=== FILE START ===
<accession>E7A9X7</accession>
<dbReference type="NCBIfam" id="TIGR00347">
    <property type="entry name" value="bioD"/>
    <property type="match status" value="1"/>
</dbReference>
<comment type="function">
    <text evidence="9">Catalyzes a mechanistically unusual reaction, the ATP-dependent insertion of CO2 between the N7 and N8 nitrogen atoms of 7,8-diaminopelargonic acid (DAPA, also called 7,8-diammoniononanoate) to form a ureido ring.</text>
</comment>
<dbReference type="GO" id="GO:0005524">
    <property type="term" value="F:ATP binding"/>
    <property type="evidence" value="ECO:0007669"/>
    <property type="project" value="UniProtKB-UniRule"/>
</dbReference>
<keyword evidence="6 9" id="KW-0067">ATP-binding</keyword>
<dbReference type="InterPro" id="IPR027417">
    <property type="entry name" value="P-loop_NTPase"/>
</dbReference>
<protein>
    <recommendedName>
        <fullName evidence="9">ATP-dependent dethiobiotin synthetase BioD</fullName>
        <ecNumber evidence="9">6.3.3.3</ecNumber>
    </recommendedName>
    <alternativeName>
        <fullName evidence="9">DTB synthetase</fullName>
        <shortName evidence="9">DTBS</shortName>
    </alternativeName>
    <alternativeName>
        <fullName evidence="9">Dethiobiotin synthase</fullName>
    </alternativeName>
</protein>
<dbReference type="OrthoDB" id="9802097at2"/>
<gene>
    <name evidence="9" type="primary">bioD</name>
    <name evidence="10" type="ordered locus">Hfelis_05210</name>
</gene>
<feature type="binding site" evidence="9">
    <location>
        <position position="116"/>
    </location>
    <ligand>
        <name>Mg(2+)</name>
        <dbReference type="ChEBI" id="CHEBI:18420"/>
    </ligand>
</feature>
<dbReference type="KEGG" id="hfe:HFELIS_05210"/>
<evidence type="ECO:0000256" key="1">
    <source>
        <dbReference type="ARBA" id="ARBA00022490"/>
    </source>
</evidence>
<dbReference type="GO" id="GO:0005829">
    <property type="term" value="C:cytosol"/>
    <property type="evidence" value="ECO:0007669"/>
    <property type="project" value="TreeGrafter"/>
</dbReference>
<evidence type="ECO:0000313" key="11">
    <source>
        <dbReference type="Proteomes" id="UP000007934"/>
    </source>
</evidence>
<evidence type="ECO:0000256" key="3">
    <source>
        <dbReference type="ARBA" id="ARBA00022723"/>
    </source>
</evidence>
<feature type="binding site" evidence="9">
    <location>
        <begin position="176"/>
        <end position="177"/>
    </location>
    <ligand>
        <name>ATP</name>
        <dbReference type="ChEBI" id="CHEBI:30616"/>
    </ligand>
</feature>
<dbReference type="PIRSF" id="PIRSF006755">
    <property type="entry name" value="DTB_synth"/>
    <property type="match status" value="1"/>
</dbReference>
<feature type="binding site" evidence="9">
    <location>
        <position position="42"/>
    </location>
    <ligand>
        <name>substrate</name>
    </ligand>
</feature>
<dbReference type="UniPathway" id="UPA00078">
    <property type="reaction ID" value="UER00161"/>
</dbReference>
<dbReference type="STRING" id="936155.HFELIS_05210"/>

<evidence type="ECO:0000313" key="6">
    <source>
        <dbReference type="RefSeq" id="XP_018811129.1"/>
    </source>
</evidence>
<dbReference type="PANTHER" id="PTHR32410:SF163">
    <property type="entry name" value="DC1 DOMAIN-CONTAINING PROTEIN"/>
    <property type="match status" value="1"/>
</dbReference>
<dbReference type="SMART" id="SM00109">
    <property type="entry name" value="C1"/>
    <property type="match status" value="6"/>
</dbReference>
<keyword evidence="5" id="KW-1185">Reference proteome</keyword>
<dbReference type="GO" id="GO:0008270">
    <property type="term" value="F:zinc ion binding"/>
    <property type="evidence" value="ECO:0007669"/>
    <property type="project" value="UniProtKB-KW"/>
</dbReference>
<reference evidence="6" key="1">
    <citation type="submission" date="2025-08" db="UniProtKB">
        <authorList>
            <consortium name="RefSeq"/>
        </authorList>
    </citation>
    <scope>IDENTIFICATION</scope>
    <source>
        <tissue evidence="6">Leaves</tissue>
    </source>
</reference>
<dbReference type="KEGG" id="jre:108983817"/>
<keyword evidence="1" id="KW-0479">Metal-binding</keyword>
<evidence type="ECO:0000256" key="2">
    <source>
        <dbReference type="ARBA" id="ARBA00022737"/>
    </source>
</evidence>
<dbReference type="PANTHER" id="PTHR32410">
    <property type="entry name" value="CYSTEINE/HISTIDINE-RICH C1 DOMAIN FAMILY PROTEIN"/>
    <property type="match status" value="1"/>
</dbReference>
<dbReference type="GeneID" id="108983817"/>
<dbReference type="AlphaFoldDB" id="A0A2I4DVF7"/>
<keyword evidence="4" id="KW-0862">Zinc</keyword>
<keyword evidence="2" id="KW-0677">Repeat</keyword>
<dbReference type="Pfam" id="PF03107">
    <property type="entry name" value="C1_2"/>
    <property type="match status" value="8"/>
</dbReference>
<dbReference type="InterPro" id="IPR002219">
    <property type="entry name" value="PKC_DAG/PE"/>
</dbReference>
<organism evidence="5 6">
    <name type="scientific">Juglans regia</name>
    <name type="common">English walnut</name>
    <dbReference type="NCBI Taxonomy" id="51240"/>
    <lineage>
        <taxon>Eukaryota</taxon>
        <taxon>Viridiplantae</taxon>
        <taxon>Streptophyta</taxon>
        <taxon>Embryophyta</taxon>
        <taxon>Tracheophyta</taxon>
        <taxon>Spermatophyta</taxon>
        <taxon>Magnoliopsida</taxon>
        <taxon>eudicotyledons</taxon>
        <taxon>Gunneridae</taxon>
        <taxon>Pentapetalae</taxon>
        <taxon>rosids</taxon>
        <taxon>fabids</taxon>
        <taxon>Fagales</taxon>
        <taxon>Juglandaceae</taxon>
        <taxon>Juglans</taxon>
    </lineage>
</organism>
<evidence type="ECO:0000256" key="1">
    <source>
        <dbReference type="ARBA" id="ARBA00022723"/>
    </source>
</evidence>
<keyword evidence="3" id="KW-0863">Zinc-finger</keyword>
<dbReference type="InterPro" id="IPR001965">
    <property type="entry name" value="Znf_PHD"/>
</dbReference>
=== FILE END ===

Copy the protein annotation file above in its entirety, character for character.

<accession>E7A9X7</accession>
<dbReference type="NCBIfam" id="TIGR00347">
    <property type="entry name" value="bioD"/>
    <property type="match status" value="1"/>
</dbReference>
<comment type="function">
    <text evidence="9">Catalyzes a mechanistically unusual reaction, the ATP-dependent insertion of CO2 between the N7 and N8 nitrogen atoms of 7,8-diaminopelargonic acid (DAPA, also called 7,8-diammoniononanoate) to form a ureido ring.</text>
</comment>
<dbReference type="GO" id="GO:0005524">
    <property type="term" value="F:ATP binding"/>
    <property type="evidence" value="ECO:0007669"/>
    <property type="project" value="UniProtKB-UniRule"/>
</dbReference>
<keyword evidence="6 9" id="KW-0067">ATP-binding</keyword>
<dbReference type="InterPro" id="IPR027417">
    <property type="entry name" value="P-loop_NTPase"/>
</dbReference>
<protein>
    <recommendedName>
        <fullName evidence="9">ATP-dependent dethiobiotin synthetase BioD</fullName>
        <ecNumber evidence="9">6.3.3.3</ecNumber>
    </recommendedName>
    <alternativeName>
        <fullName evidence="9">DTB synthetase</fullName>
        <shortName evidence="9">DTBS</shortName>
    </alternativeName>
    <alternativeName>
        <fullName evidence="9">Dethiobiotin synthase</fullName>
    </alternativeName>
</protein>
<dbReference type="OrthoDB" id="9802097at2"/>
<gene>
    <name evidence="9" type="primary">bioD</name>
    <name evidence="10" type="ordered locus">Hfelis_05210</name>
</gene>
<feature type="binding site" evidence="9">
    <location>
        <position position="116"/>
    </location>
    <ligand>
        <name>Mg(2+)</name>
        <dbReference type="ChEBI" id="CHEBI:18420"/>
    </ligand>
</feature>
<dbReference type="KEGG" id="hfe:HFELIS_05210"/>
<evidence type="ECO:0000256" key="1">
    <source>
        <dbReference type="ARBA" id="ARBA00022490"/>
    </source>
</evidence>
<dbReference type="GO" id="GO:0005829">
    <property type="term" value="C:cytosol"/>
    <property type="evidence" value="ECO:0007669"/>
    <property type="project" value="TreeGrafter"/>
</dbReference>
<evidence type="ECO:0000313" key="11">
    <source>
        <dbReference type="Proteomes" id="UP000007934"/>
    </source>
</evidence>
<evidence type="ECO:0000256" key="3">
    <source>
        <dbReference type="ARBA" id="ARBA00022723"/>
    </source>
</evidence>
<feature type="binding site" evidence="9">
    <location>
        <begin position="176"/>
        <end position="177"/>
    </location>
    <ligand>
        <name>ATP</name>
        <dbReference type="ChEBI" id="CHEBI:30616"/>
    </ligand>
</feature>
<dbReference type="PIRSF" id="PIRSF006755">
    <property type="entry name" value="DTB_synth"/>
    <property type="match status" value="1"/>
</dbReference>
<feature type="binding site" evidence="9">
    <location>
        <position position="42"/>
    </location>
    <ligand>
        <name>substrate</name>
    </ligand>
</feature>
<dbReference type="UniPathway" id="UPA00078">
    <property type="reaction ID" value="UER00161"/>
</dbReference>
<dbReference type="STRING" id="936155.HFELIS_05210"/>

<evidence type="ECO:0000313" key="6">
    <source>
        <dbReference type="RefSeq" id="XP_018811129.1"/>
    </source>
</evidence>
<dbReference type="PANTHER" id="PTHR32410:SF163">
    <property type="entry name" value="DC1 DOMAIN-CONTAINING PROTEIN"/>
    <property type="match status" value="1"/>
</dbReference>
<dbReference type="SMART" id="SM00109">
    <property type="entry name" value="C1"/>
    <property type="match status" value="6"/>
</dbReference>
<keyword evidence="5" id="KW-1185">Reference proteome</keyword>
<dbReference type="GO" id="GO:0008270">
    <property type="term" value="F:zinc ion binding"/>
    <property type="evidence" value="ECO:0007669"/>
    <property type="project" value="UniProtKB-KW"/>
</dbReference>
<reference evidence="6" key="1">
    <citation type="submission" date="2025-08" db="UniProtKB">
        <authorList>
            <consortium name="RefSeq"/>
        </authorList>
    </citation>
    <scope>IDENTIFICATION</scope>
    <source>
        <tissue evidence="6">Leaves</tissue>
    </source>
</reference>
<dbReference type="KEGG" id="jre:108983817"/>
<keyword evidence="1" id="KW-0479">Metal-binding</keyword>
<evidence type="ECO:0000256" key="2">
    <source>
        <dbReference type="ARBA" id="ARBA00022737"/>
    </source>
</evidence>
<dbReference type="PANTHER" id="PTHR32410">
    <property type="entry name" value="CYSTEINE/HISTIDINE-RICH C1 DOMAIN FAMILY PROTEIN"/>
    <property type="match status" value="1"/>
</dbReference>
<dbReference type="GeneID" id="108983817"/>
<dbReference type="AlphaFoldDB" id="A0A2I4DVF7"/>
<keyword evidence="4" id="KW-0862">Zinc</keyword>
<keyword evidence="2" id="KW-0677">Repeat</keyword>
<dbReference type="Pfam" id="PF03107">
    <property type="entry name" value="C1_2"/>
    <property type="match status" value="8"/>
</dbReference>
<dbReference type="InterPro" id="IPR002219">
    <property type="entry name" value="PKC_DAG/PE"/>
</dbReference>
<organism evidence="5 6">
    <name type="scientific">Juglans regia</name>
    <name type="common">English walnut</name>
    <dbReference type="NCBI Taxonomy" id="51240"/>
    <lineage>
        <taxon>Eukaryota</taxon>
        <taxon>Viridiplantae</taxon>
        <taxon>Streptophyta</taxon>
        <taxon>Embryophyta</taxon>
        <taxon>Tracheophyta</taxon>
        <taxon>Spermatophyta</taxon>
        <taxon>Magnoliopsida</taxon>
        <taxon>eudicotyledons</taxon>
        <taxon>Gunneridae</taxon>
        <taxon>Pentapetalae</taxon>
        <taxon>rosids</taxon>
        <taxon>fabids</taxon>
        <taxon>Fagales</taxon>
        <taxon>Juglandaceae</taxon>
        <taxon>Juglans</taxon>
    </lineage>
</organism>
<evidence type="ECO:0000256" key="1">
    <source>
        <dbReference type="ARBA" id="ARBA00022723"/>
    </source>
</evidence>
<keyword evidence="3" id="KW-0863">Zinc-finger</keyword>
<dbReference type="InterPro" id="IPR001965">
    <property type="entry name" value="Znf_PHD"/>
</dbReference>